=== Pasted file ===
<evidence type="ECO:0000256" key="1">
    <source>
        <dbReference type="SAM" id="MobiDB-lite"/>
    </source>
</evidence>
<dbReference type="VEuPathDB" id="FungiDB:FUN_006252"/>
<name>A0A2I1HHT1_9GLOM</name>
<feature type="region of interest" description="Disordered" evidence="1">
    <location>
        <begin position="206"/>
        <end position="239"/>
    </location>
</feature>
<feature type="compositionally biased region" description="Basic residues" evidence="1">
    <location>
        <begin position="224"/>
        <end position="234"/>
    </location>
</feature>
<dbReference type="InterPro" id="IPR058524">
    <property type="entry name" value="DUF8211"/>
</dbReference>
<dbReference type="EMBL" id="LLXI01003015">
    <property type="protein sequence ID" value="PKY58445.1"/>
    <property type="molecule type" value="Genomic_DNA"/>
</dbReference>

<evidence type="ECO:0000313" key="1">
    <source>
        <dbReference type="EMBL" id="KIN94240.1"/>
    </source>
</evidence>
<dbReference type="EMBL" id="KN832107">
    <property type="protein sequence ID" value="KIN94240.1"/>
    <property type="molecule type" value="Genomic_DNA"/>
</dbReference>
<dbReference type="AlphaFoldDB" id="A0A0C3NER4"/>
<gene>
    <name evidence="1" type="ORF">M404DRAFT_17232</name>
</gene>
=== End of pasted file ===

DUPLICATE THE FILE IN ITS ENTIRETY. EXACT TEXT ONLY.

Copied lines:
<evidence type="ECO:0000256" key="1">
    <source>
        <dbReference type="SAM" id="MobiDB-lite"/>
    </source>
</evidence>
<dbReference type="VEuPathDB" id="FungiDB:FUN_006252"/>
<name>A0A2I1HHT1_9GLOM</name>
<feature type="region of interest" description="Disordered" evidence="1">
    <location>
        <begin position="206"/>
        <end position="239"/>
    </location>
</feature>
<feature type="compositionally biased region" description="Basic residues" evidence="1">
    <location>
        <begin position="224"/>
        <end position="234"/>
    </location>
</feature>
<dbReference type="InterPro" id="IPR058524">
    <property type="entry name" value="DUF8211"/>
</dbReference>
<dbReference type="EMBL" id="LLXI01003015">
    <property type="protein sequence ID" value="PKY58445.1"/>
    <property type="molecule type" value="Genomic_DNA"/>
</dbReference>

<evidence type="ECO:0000313" key="1">
    <source>
        <dbReference type="EMBL" id="KIN94240.1"/>
    </source>
</evidence>
<dbReference type="EMBL" id="KN832107">
    <property type="protein sequence ID" value="KIN94240.1"/>
    <property type="molecule type" value="Genomic_DNA"/>
</dbReference>
<dbReference type="AlphaFoldDB" id="A0A0C3NER4"/>
<gene>
    <name evidence="1" type="ORF">M404DRAFT_17232</name>
</gene>